Mr Humphrey: As a solicitor who would answer questions.

Mr Clarke: Yes; how can a solicitor answer questions on behalf of an organisation, other than by being employed by it to do that?  I think that strays out of where we should be at.

The Acting Chairperson: Rather than get buried here, I think we should get legal advice next week before we do this again, then we will go through those questions.  I am not disagreeing with you — I do not think any of us are.  We need to make sure that we get this absolutely right.  It is too important to get wrong.

Mr Eastwood: Some of these issues may stray beyond our competence, but I would like to find out whether they do.  If they do not, do we need to look at the legislation to make sure that it is framed correctly?

Mr Clarke: It is a bit late to look at it after we have strayed.  We are looking at our next presentation.

The Acting Chairperson: I know.  We are just about to have it, but we invited them here, you all got the papers in advance, and you must have picked it up.

Mr Maskey: I understand the concerns, and we have to be very vigilant, but, for example, someone raised the issue of whether what is said during the inquiry could eventually lead to a prosecution.  That affects everybody.  I know of circumstances in the past when people have refused to go somewhere and to say something because, if it is going to end up in court, they are not going and are not going to make a complaint.  People would not even go to social services to get help because they thought that, if they did, it would have to be reported to the police.  There will be choices for people to make.  Again, I presume that if someone presents a case with evidence, and so on, that may well lead to a prosecution.  I am working on that basis, but is that the case?  That is something that we need to understand.  If people who may wish to make a complaint are told at the outset that if they make a complaint and the panel and the chair believe that it could be a criminal offence, it will be reported to the relevant authorities, you may find that some of the people say, "See you", and they will not be back.  It is something that needs to be understood.

The Acting Chairperson: That is a very good point.  Do we go to the next briefing, with members remaining silent?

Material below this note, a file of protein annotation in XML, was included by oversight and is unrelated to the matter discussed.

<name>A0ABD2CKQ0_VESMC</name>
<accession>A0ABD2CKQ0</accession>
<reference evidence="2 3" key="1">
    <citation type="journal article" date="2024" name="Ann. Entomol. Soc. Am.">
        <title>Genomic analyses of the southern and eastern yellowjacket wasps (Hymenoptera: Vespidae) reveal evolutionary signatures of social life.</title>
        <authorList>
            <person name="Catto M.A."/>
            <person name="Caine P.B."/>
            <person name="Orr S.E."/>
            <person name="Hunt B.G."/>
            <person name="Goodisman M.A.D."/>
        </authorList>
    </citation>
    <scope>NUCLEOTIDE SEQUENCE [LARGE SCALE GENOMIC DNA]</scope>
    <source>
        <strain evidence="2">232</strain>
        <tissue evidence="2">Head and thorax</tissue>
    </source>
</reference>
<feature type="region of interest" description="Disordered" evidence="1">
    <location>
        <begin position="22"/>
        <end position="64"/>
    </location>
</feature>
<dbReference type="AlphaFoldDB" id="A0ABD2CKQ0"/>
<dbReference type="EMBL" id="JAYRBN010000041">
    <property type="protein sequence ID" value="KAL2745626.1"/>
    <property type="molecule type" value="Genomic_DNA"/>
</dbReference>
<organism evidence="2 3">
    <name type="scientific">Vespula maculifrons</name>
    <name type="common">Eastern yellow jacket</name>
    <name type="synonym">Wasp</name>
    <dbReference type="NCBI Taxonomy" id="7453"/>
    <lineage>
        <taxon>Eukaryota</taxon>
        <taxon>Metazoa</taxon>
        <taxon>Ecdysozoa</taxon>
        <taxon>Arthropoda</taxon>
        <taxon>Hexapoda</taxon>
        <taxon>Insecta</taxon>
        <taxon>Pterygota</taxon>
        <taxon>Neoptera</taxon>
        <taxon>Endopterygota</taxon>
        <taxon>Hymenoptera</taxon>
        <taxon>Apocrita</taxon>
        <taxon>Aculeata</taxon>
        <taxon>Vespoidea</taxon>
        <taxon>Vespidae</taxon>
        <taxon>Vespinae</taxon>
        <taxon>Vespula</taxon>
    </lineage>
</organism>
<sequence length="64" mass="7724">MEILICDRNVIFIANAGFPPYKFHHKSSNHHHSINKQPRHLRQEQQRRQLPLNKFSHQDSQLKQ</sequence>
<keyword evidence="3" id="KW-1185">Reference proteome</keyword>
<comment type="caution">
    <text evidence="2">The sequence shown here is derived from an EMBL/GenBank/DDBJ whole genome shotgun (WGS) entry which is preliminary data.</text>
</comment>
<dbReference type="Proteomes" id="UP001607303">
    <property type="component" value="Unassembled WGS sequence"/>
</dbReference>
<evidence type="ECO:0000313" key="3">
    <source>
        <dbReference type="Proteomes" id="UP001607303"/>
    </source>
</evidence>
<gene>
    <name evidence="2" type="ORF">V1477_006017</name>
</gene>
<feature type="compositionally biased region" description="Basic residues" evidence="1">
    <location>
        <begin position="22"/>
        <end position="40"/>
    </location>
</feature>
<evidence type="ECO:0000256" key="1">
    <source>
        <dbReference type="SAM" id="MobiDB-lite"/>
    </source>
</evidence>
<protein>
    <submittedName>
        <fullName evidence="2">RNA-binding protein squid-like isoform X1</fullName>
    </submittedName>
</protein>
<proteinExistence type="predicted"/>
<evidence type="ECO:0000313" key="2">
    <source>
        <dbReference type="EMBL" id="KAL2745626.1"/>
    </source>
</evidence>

Mr Humphrey: In the paper in front of us, different parties here may take a different view on, for example, the disclosure of documents, or whatever.  If someone gives an indication that their party will take a particular view on that, or is asked a question and states that their party will take a different view on that, I would be concerned that answering that sort of question will in some way jaundice any future discussions, because that is a political viewpoint, not a legal one, which will come out of the Bill.  This has to go through the political process at the end of the day.  Things like that are hugely dangerous.

Mr Maskey: Are we not just taking points, listening to people making presentations and then asking them questions so that we can understand exactly what they are saying?  None of us is determining what we will do with any of that stuff, because we have to get all of those questions put to us, take some responses from the Department, and then we have to process the Bill, clause by clause, and make a decision then.

Mr Humphrey: I absolutely agree with that, but my concern is that we are getting these written dispositions that are clearly designed to strengthen the presentations made orally, and that is not our role.  People who are coming to give evidence here need to be clear about that, because they will, potentially, be looking for indications of support for those positions, or not.  I do not think that is the role of this Committee.  In fact, it is not:  it is over and above the role of this Committee.

The Acting Chairperson: We have learned something today by the mere fact that they came here, even if we now realise that we have a legal issue whereby we —

Mr Clarke: William has a point.  Alex said that we are not straying into that area, but we have.  We did not particularly do so during the previous session, but we have given an indication of what we will support, which is giving directions on how the evidence is presented and how the overall report of the evidence that we have received is presented.  For example, all the political parties have said that we would stretch the boundaries regarding 1945, so we are making references that will be included in Hansard reports about what the Committee has decided about its scrutiny.  Therefore, there is a real danger that we could make reference to something that could prejudice a case.  There are people who come and sit in the Public Gallery every week who have a real desire to see the inquiry started.  I would hate to see those people in a few years if the inquiry had fallen flat on its face because, procedurally, we had done something wrong.  That is what I am concerned about.